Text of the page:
* European markets seen opening sharply lower
* U.S. stock futures edge up, suggesting selloff could abate
* Fears of impact of China's credit tightening weigh on
* Focus also on this week's Fed's meeting, expected stimulus
* Dollar, euro claw back ground after touching 7-week lows
By Lisa Twaronite
TOKYO, Jan 27 (Reuters) - Asian shares dived on Monday as
emerging markets remained under pressure, with the U.S. Federal
Reserve poised to continue tapering stimulus and tighter credit
conditions in China raising fears of a sharper economic
The losses were expected to spill over into Europe, with
financial spreadbetters expecting Britain's FTSE 100 to
open down as much as 1.3 percent; Germany's DAX as much
as 0.8 percent; and France's CAC 40 0.8 percent.
"With the U.S. Federal Reserve looking increasingly likely
it could announce a further $10 billion tapering of its asset
purchase program this week, it seems quite likely that today's
European market open could be a pretty volatile affair, with a
sharply lower open expected," said Michael Hewson, chief
strategist at CMC Markets, in a note to clients.
But U.S. stock futures suggested the selloff might abate
later in the session. S&P 500 E-mini futures edged up 0.3
percent after the Standard & Poor's 500 index shed 2.0
percent on Friday, when all three major stock indexes dropped
for a second consecutive session.
The Philippine peso and Malaysian ringgit
both fell to their lowest levels since 2010 on Monday
as emerging market assets came under pressure across the board.
"The market is definitely focusing on EM, particularly the
weak EM countries," said Jeffrey Halley, FX trader for Saxo
Capital Markets in Singapore.
MSCI's broadest index of Asia-Pacific shares outside Japan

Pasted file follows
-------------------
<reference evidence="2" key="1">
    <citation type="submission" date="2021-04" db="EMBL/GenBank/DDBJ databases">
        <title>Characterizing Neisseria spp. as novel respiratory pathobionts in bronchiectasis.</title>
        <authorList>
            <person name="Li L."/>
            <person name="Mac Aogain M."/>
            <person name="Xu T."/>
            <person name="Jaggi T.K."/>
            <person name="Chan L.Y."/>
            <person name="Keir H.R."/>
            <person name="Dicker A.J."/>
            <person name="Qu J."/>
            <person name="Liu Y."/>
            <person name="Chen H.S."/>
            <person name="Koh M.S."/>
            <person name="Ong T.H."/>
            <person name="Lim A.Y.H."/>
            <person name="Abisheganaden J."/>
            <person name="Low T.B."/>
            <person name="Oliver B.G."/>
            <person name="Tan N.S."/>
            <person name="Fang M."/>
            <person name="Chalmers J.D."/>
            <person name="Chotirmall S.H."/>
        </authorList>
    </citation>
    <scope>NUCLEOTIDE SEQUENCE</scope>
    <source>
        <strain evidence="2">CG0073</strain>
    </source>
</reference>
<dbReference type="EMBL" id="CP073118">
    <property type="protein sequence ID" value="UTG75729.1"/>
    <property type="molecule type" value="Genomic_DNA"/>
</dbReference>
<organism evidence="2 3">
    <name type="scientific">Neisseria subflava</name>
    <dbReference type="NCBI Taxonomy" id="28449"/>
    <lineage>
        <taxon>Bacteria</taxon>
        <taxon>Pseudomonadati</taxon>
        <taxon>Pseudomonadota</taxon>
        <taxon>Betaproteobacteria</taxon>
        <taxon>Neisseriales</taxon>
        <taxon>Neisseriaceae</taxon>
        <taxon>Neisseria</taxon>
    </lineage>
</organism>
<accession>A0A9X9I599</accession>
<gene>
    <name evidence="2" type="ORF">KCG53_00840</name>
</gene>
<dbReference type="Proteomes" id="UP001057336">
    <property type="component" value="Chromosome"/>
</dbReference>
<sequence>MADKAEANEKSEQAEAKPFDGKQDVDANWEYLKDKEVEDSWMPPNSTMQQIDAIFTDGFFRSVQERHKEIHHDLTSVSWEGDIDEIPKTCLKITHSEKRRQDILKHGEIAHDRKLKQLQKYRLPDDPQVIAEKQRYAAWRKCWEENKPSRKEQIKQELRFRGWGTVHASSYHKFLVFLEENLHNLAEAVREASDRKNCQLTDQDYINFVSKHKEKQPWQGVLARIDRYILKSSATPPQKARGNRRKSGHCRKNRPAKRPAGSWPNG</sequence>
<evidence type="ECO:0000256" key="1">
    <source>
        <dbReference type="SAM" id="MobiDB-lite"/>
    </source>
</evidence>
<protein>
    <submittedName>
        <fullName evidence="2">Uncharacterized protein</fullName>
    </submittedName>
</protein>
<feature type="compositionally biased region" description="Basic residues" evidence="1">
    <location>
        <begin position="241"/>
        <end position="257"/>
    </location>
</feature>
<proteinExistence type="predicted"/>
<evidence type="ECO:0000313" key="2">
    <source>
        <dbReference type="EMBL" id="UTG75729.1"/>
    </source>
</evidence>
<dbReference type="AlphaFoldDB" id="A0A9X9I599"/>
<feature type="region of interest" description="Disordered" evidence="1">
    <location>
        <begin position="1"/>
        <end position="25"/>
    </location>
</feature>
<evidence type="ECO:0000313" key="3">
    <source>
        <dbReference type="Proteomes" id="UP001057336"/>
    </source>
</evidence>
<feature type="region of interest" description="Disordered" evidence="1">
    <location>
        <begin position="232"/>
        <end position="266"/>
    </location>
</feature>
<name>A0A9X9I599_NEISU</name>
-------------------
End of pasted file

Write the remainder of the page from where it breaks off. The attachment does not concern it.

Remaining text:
fell 1.5 percent to four-and-a-half month low,
after losing more than 1.0 percent on Friday. Hong Kong's Hang
Seng Index tumbled 2.1 percent to a five-month low.
Japan's Nikkei share average surrendered the
15,000-level and ended down 2.5 percent at a two-month low.
Expectations of continued stimulus withdrawal by the U.S.
Federal Reserve added to the market's gloom.
Fed officials will begin their regular two-day policy
meeting beginning on Tuesday, and are likely to remain unfazed
by the rout in emerging markets.
"Everyone was reminded about last May's turmoil when
investors unwound their positions in emerging markets on worries
about Fed's tapering," said Norihiro Fujito, a senior investment
strategist at Mitsubishi UFJ Morgan Stanley Securities in Tokyo.
Data on capital flows suggests retail investors are mainly
responsible for the current emerging markets rout, which could
intensify if institutional investors join the capital flight.
Investors also continued to fret about the impact of
tightening credit conditions in China as Beijing seeks to curb
growth in high-risk lending.
The dollar slipped to as low as 101.77 yen early on
Monday, its weakest since Dec. 6, though it had last stabilised
at 102.44 yen, up about 0.2 percent.
The euro also fell to a seven-week low of 139.25 yen
but also rebounded to edge up about 0.2 percent on the
day to 140.20 yen.
The yield on benchmark 10-year Treasuries notes
stood at 2.729 percent in Asian trade, after it fell as low as
2.706 percent on Friday, its lowest intraday level since Nov.
In commodities trading, gold rallied for a third straight
session on Monday to a fresh two-month high, after marking its
fifth consecutive weekly gain. Spot gold inched up to
$1,268.90 an ounce, after rising as high as $1,278.01.
U.S. crude futures were supported by the weaker
dollar, trading nearly flat on the day at $96.68 a barrel,
though concerns about China's slowdown weighed on the upside.
Copper on the London Metal Exchange edged up about
0.1 percent to $7,189.50 a tonne, after earlier sinking as low
as $7,160, which was its lowest since Dec. 11.